by Rev. Elizabeth Rawlings
What if Noah had chosen not to act?
What if Noah had heard the voice of God speaking to him, telling him to build the ark, to gather the animals, and he chose to do nothing?
After all, building an ark is hard.
People probably thought he was super weird. Crazy, even.
I can’t even imagine how much work was involved in gathering all of the animals, all of the birds, the crawling things. The goats. Have you ever tried to get a goat to do anything? I have. Her name was Elvira and she existed to do whatever I didn’t want her to do.
What was it like for him to convince his family to go along with this whole thing? I mean, he had to have given up his day job to build the ark. He couldn’t have been bringing home any money. How did the family get by?
What if Noah had just assumed God would actually build the ark for him? Or gather all of the animals for him?
What if Noah, once on the boat, having followed God’s instructions, had decided he didn’t need to care for the animals. What if he just prayed to God to care for the animals, and worked under the assumption that God would, in fact, care for the animals? I mean, he asked for God to do it, right? So it would be done. God would take care of it.
What if Jesus had decided to just stay in the desert praying. What if he had just sat there and prayed for the salvation of the world, prayed for God’s kingdom to come, prayed that people would learn how to love one another, prayed that someone would spread his message? What if he sat there and, with his considerable power, he sent his #thoughtsandprayers to God that the people might know him?
What if Peter and Paul had just prayed that God would guide and support the churches in Asia Minor, Ephesus, Rome… What if they wrote letters that said, “Hey, I know y’all are having a hard time, but my #thoughtsandprayers are with you?”
Where would we be?
What would our story look like?
Would we even be here to have a story at all?
Every time there is a larger mass shooting (if I did it for every mass shooting, defined as 4 or more people, I would do this almost every day), every time our politicians start tweeting our their #thoughtsandprayers, I share these words by Dr. King from his sermon, “The answer to a perplexing question” (which you can find in its entirety here). The perplexing question is how we eradicate evil. Read the whole thing. Hell, read it all for your sermon on Sunday.
Prayer is a marvelous supplement of our feeble efforts, but it is a dangerous substitute... we must never feel that God will, through some breathtaking miracle or wave of the hand, cast evil out of the world. As long as we believe this we will pray unanswerable prayers and ask God to do things that he will never do. The belief that God will do everything for man is as untenable as the belief that man can do everything for himself. It, too, is based on a lack of faith. We must learn that to expect God to do everything while we do nothing is not faith, but superstition. "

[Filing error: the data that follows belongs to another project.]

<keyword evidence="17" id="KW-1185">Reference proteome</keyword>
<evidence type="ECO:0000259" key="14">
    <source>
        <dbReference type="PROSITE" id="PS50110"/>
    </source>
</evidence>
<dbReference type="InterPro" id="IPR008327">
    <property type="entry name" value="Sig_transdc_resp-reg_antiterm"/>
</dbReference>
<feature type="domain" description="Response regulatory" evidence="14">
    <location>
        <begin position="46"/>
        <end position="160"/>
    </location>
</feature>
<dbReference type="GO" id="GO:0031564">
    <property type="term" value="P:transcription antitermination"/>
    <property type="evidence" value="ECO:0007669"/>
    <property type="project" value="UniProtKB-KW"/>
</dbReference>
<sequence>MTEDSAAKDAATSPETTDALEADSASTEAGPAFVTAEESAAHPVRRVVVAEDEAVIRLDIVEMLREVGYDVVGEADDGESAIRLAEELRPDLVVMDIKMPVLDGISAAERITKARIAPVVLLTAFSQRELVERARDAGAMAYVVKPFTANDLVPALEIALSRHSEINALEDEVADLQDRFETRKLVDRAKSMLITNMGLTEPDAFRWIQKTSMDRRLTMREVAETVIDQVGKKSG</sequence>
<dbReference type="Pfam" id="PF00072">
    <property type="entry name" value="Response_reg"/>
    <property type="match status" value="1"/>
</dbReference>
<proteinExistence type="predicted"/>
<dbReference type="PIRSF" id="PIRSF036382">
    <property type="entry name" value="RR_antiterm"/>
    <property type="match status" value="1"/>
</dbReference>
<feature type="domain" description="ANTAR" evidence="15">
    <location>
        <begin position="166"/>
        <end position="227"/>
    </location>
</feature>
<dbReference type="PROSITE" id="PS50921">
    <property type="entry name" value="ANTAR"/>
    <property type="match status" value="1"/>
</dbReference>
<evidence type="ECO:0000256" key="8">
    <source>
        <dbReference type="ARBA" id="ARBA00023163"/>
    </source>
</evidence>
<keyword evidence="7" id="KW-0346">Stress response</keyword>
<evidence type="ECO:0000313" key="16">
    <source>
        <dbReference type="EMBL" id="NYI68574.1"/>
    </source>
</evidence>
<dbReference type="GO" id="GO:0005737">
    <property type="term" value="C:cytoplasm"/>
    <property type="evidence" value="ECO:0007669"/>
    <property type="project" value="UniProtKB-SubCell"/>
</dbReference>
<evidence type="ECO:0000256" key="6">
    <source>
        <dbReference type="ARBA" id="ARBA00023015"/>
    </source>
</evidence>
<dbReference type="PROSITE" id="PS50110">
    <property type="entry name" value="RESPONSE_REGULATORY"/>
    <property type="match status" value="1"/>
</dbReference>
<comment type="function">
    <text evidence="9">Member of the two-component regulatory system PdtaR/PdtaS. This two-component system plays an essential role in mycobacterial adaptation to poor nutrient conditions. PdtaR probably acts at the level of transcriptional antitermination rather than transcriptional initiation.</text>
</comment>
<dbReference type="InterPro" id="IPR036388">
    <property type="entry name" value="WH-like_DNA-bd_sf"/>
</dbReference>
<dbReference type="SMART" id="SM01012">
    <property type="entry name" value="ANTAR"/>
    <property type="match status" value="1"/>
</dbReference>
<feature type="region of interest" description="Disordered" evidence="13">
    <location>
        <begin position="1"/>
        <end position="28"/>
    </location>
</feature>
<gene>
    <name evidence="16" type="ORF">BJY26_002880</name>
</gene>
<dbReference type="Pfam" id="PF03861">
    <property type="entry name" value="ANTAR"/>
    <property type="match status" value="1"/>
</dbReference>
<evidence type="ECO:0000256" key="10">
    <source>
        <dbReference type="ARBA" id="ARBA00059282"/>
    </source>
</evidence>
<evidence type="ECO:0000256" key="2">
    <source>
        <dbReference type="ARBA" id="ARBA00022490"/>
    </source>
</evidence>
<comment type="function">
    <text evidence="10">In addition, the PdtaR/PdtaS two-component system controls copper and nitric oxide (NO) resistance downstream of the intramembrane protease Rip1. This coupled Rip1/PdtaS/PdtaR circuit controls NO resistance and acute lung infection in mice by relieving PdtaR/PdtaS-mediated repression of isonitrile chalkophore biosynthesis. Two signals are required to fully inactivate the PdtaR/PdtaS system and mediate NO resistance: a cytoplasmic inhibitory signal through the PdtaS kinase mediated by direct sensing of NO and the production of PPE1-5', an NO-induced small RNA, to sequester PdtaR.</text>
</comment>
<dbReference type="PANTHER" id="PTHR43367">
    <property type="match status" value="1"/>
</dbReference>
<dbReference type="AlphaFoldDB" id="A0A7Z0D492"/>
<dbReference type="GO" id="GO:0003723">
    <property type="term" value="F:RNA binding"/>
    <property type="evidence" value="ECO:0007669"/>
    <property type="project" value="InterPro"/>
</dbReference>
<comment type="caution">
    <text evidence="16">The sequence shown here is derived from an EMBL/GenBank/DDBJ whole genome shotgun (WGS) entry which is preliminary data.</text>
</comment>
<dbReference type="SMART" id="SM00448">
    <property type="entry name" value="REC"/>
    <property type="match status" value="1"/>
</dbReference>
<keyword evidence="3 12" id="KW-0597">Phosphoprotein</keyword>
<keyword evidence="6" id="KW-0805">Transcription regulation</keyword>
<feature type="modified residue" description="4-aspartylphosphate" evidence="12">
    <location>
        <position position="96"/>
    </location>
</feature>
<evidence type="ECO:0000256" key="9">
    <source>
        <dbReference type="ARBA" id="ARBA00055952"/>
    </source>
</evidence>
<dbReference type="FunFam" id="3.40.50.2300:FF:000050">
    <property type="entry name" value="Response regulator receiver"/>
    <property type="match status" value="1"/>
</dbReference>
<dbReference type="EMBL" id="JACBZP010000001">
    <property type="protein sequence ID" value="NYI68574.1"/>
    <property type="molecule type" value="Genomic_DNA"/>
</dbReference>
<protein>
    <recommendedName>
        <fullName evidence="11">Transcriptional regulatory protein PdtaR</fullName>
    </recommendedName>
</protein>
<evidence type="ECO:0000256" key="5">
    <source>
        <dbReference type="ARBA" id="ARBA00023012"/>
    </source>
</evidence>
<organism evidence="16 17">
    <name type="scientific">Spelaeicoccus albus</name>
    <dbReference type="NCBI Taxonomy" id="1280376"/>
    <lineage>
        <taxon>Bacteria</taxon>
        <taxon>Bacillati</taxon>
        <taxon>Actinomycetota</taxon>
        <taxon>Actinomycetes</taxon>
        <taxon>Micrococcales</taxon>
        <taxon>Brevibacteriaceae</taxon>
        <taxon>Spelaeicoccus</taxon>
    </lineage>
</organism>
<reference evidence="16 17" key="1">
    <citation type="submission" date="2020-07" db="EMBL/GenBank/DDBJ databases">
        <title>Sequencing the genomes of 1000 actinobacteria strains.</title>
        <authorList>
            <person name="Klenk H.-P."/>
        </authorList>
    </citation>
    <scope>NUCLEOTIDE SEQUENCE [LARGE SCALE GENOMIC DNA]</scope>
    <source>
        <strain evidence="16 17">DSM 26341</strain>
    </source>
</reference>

This problem of gun violence is not as easy as legislating restrictions on guns.
We have a gun problem, for sure.
We also have a crisis of masculinity.
And a misogyny problem.
And a broken mental health system.
And a lack of empathy and compassion.
And a problem with campaign finance.
And, and, and.
None of these will be solved by sitting and praying about them alone.
They require action.
Some require legislation.
Some require teaching differently.
Some require acting differently.
All require dismantling our systems as they are and daring to dream of constructing something new. Something better.
This can’t be done through prayer alone.
God won’t stop this for us.
God won’t stop the killing of innocent children. Of women. Of people at clubs and concerts.
God won’t take away our guns.
God won’t create a better mental healthcare system.
God won’t fix toxic masculinity.
At least not without our participation.
Not without our yes.
God calls us to more.
God calls us to action.
God calls us to get on the ark, to care fo the animals, to leave the desert, to visit the people, to write the letters, to do everything we possibly can for change.
This Lenten season, to hell with fasting.
It’s time we act.
It’s time we shout.
It’s time we cry out for justice and do not stop until we see action.
As the prophet Isaiah says, “Cry out, do not hold back!”
I know some of you serve in places where this message will be hard. I may be going to hard. But we have to do something. Too many people are dying. Be willing to piss people off. Preach the Gospel. Courage friends. It’s time to work for change.
This is the Revised Common Lectionary sermonizing archive.